-ite construction for groups or nations. Is it still used?

Israelite, Hittite, Canaanite, Amorite…

I associate the xxx-ite construction of the name for biblical tribes or peoples or nations.

Is that construction still in active use today? Are there Germanites or Iowaites or Swahiliites or Bostonites?

If it’s not in current use (and I’m not counting holdovers like Sodomite), was it ever a common construction, or is it only used in the Bible and now in historical references? Did anyone alive at the time call someone a Hittite?

My understanding is that -ite means “of a given group, creed, tribe, etc. sharing a common belief system or worldview.” So the term could apply to an entire (presumably homogenous) nation, or just a religious sect. Possibly those subscribing to an -ism.

I do believe it’s an obsolete form, in that no new words that I’m aware of have been created using that suffix (Tea Partyite? Zombieite?) in the last couple of decades.

It goes back to Greek, and then descends through Latin and French to English.

In Greek, the suffix was added to nouns to indicate connection with or belonging to. It could be used in a wide variety of ways; ὅπλα (armour) plus the suffix gives ὁπλίτης (a heavily-armed soldier). But the Greeks used it especially frequently for ethnic and local designations, and when the Hebrew scriptures were translated into Greek that gave us Israelite, Levite, Moabite and so forth.

In Christian use it served to identify sects or movements by reference to their founder or leader (Maronite, Puseyite, Hussite) , some belief or tenet (Monophysite) or some practice (eremite) and it also turns up as an identifier for non-religious ideological groups or movements (Williamite, Jabobite, Parnellite, Pre-raphaelite). As Desert Dumpster says, it’s not much used nowadays, and if it were used I think it would be vaguely denigratory or pejorative - if someone got called an Obamaite, for instance, I think we’d assume that the person so naming him had a somewhat negative view of his political position.

In another direction, “-ite” turns up a lot in mineralogy, used in huge variety of ways - graphite is so called because you can make marks with it, azurite is blue, we can guess who discovered brewsterite and where labradorite was found, etc. It turns up in chemistry, in naming salts of acids - nitrite is to nitrous acid as sulphite is to sulphurous acid.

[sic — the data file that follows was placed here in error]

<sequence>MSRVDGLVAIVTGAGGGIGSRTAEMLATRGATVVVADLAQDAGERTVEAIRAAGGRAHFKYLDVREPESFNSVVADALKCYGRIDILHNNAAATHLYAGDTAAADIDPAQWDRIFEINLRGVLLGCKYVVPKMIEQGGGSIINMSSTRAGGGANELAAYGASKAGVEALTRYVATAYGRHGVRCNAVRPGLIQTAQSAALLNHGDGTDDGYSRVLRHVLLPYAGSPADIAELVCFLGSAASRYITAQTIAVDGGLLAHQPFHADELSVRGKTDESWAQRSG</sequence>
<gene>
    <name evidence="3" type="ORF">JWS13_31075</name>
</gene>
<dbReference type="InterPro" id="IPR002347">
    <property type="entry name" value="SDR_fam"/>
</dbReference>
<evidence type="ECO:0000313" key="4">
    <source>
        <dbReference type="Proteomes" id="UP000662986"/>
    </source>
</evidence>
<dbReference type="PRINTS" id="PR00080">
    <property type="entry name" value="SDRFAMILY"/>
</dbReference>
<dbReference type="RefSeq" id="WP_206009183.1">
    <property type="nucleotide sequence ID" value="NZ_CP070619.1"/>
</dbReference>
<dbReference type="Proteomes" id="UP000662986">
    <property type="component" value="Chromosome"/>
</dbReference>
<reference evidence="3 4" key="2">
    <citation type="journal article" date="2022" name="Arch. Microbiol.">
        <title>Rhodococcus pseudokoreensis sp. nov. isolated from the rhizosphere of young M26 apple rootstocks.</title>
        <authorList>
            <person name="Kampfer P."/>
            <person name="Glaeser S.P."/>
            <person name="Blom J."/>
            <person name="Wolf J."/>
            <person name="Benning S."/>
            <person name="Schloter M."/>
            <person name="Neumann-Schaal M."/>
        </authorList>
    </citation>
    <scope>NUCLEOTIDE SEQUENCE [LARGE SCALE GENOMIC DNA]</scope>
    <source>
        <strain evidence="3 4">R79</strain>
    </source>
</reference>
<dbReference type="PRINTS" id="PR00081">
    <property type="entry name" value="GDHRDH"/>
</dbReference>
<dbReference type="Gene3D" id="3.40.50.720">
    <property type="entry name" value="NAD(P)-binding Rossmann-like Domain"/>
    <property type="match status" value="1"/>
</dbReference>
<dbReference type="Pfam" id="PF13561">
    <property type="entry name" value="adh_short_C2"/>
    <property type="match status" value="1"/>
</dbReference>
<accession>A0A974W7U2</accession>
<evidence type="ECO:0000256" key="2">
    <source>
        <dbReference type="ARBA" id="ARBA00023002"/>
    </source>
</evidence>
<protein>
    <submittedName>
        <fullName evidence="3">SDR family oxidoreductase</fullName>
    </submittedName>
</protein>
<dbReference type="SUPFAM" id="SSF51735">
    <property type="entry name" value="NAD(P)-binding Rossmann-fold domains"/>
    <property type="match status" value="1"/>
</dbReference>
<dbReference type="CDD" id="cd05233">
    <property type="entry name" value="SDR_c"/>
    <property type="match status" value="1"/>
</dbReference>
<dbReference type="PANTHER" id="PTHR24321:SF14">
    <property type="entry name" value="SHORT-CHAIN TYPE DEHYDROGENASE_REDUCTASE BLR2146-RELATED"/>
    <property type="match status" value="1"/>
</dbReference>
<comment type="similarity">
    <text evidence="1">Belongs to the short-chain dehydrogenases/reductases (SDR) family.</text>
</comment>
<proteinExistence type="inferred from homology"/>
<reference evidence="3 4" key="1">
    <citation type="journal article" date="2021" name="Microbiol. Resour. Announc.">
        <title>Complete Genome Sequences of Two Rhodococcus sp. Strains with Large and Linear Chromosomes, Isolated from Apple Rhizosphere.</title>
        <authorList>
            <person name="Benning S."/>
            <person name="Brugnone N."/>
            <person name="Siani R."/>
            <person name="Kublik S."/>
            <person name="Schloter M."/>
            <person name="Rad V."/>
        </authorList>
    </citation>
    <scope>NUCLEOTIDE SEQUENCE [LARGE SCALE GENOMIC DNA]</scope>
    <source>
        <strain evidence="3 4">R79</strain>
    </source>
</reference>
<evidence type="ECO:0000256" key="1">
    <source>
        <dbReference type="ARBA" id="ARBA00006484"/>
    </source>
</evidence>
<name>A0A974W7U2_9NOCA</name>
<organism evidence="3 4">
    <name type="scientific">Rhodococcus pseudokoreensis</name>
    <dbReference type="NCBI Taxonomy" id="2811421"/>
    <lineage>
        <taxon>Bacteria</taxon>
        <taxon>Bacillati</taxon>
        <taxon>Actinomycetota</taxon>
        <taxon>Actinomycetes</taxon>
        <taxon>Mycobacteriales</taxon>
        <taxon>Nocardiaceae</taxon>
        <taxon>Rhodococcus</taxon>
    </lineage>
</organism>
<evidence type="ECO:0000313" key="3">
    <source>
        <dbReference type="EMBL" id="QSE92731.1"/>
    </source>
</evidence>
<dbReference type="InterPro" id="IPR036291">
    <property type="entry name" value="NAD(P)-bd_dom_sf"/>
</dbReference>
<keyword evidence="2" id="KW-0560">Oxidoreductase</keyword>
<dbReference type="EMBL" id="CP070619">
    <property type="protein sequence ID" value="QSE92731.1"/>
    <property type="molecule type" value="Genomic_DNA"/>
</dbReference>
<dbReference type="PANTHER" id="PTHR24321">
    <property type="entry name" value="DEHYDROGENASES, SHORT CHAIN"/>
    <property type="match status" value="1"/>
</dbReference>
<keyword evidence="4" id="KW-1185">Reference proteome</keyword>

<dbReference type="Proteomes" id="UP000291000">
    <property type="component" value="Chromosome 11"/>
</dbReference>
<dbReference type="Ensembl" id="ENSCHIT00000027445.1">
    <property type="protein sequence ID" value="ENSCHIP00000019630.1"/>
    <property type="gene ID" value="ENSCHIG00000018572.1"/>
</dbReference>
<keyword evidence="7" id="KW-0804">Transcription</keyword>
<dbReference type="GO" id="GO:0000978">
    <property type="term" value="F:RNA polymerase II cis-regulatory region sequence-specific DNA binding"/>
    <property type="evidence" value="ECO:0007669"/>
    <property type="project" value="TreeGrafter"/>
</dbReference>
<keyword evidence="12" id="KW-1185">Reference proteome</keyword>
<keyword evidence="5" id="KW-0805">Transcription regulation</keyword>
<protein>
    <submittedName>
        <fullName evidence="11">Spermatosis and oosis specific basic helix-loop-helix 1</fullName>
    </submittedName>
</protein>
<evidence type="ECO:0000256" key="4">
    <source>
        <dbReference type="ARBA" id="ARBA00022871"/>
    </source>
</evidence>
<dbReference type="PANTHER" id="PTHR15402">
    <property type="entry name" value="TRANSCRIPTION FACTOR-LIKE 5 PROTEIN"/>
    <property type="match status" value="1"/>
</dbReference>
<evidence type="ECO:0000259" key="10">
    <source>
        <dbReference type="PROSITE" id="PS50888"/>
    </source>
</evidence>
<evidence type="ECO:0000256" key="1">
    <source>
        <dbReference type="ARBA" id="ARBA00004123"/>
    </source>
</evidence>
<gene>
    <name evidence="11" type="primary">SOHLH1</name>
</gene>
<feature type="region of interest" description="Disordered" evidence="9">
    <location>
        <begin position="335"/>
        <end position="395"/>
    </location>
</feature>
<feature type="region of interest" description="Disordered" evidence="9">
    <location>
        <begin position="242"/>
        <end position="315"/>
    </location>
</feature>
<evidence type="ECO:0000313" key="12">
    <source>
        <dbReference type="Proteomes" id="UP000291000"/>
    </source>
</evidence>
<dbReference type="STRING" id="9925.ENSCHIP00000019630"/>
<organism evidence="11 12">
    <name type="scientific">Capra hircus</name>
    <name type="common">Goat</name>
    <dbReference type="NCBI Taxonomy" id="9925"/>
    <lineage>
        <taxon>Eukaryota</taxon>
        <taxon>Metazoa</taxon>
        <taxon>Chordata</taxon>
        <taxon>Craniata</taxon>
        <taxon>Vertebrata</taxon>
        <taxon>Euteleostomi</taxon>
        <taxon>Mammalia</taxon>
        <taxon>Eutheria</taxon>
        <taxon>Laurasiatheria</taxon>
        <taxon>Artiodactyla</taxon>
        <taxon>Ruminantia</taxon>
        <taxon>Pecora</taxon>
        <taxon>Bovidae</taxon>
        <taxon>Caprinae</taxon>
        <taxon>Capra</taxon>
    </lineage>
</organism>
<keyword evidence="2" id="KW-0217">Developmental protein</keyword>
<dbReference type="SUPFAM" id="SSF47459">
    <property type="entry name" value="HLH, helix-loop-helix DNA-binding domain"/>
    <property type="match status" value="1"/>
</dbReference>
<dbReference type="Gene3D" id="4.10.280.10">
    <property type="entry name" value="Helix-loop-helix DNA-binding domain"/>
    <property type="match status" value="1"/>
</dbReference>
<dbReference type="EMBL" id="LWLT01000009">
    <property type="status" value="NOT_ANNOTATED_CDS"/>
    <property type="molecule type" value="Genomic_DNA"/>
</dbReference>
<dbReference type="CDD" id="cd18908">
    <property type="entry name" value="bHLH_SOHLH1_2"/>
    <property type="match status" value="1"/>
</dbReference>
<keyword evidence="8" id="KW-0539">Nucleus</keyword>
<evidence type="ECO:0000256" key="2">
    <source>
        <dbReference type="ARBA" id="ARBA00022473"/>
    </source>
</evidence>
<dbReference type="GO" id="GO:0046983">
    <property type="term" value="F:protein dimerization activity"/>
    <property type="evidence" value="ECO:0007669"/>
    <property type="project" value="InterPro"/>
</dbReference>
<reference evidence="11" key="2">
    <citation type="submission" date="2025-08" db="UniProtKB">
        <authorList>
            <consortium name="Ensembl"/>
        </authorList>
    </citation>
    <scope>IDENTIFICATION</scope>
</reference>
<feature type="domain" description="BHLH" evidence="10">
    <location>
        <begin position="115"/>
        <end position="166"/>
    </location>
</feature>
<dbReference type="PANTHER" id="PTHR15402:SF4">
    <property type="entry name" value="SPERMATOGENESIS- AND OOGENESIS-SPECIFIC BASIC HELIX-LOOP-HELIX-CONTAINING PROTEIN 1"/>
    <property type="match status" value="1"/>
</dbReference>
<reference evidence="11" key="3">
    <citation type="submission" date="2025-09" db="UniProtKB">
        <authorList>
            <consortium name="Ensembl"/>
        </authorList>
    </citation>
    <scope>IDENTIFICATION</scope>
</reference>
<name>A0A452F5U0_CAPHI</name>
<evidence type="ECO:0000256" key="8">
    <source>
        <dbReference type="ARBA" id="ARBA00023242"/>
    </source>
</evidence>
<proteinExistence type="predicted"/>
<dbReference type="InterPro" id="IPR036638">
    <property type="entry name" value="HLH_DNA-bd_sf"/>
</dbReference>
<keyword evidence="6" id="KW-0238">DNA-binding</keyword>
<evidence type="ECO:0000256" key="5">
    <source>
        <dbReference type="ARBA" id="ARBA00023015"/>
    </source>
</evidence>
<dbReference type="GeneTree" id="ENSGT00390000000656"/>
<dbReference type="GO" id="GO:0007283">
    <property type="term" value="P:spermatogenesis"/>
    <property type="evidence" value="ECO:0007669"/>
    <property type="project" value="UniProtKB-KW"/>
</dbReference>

As for naming nations and ethnic groups, in general any group that we have encountered since the classical Greek period has not been named with this suffix.

Also, the Soviets used the suffix pejoratively, to indicate someone who has allegiance to someone or something he presumably shouldn’t, as in “Trotskyite” (counter-revolutionary) and “Hitlerite.”

Edit: Not necessarily pejorative, I realized: “Stakhanovite” was someone who worked extremely hard and exceeded quotas, after the mythical Party construct Stakhanovich.

The official demonym for people from the US state of Wisconsin is “Wisconsinite”. Likewise, Wyomingite and New Hampshirite. There appear to be a few traditional -ite demonyms that aren’t official (Massachussetsite is listed for instance)

Residents of Moscow are referred to (non-perjoratively) as Muscovites.

Another religious grouping are Shiite Muslims… A historical coinage, but still in common use today.

It’s common in UK politics where it’s used to describe a particular political philosophy, usually one associated with a specific individual.

e.g. Thatcherite, Blairite (for Tony Blair), Bennite(after Tony Benn), Milibandite(for the current Labour leader).

I would consider it still productive (linguistically). While no longer used to coin new official terms for national-scale groupings (-ese is the go-to suffix for this: East Timorese, South Sudanese…; though -ian is still current as well), it IS one of the few “someone from X place” suffixes English speakers still think of when they have to produce an informal word on the fly. I know this because, just yesterday, for a Facebook posting I had to come up with a word for “someone from Westchester County, NY,” and “Westchesterite” was the first thing that popped into my head, without ironic or pejorative connotations.

Dallas residents are called "Dallasites’.

Native New Jerseyite here, although I gather that recently the preferred term has become “New Jerseyans”. There are also Brooklynites and various others listed in this link.

Overall, though, I agree the “-ite” construction is probably on the way out. We’ll see it discarded in favor of not only other suffixes like “-an”, but also totally different indigenous demonyms (e.g., “Delhiwala” for “Delhite”, “Malayali” for “Keralite”).

I don’t really know why the “-ite” suffix has fallen out of favor, though: as others have noted, it now sounds vaguely pejorative, but how did that happen?

I can see that. “Westcastrian” brings the cool, though.

I’m a former Bronxite, as well as a former Boulderite.

Bostonite is sometimes used, although Bostonian is the preferred form.

And residents of Paris are called?

I’m a Vancouverite.

As mentioned above, it originates in the Greek. In Hebrew, I believe the suffix -i was used for this purpose, and is still in use today. This is still seen in mid-eastern constructs today like Israeli, Iraqi,
Saudi, Kuwaiti, etc., so I infer it must be an Arabic construct as well.

From a popular Hebrew religious song, Eliahu Hanavi, we have words like Tishbi for Tishbite and Giladi for Gileadite.

It is. AFAIK, it comes from a genitive case suffix -i in Proto-Semitic.

One commonly hears Manhattanite.

and don’t forget the Masonites!


Not to mention the Samsonites!


And then there are the Seattle-ites.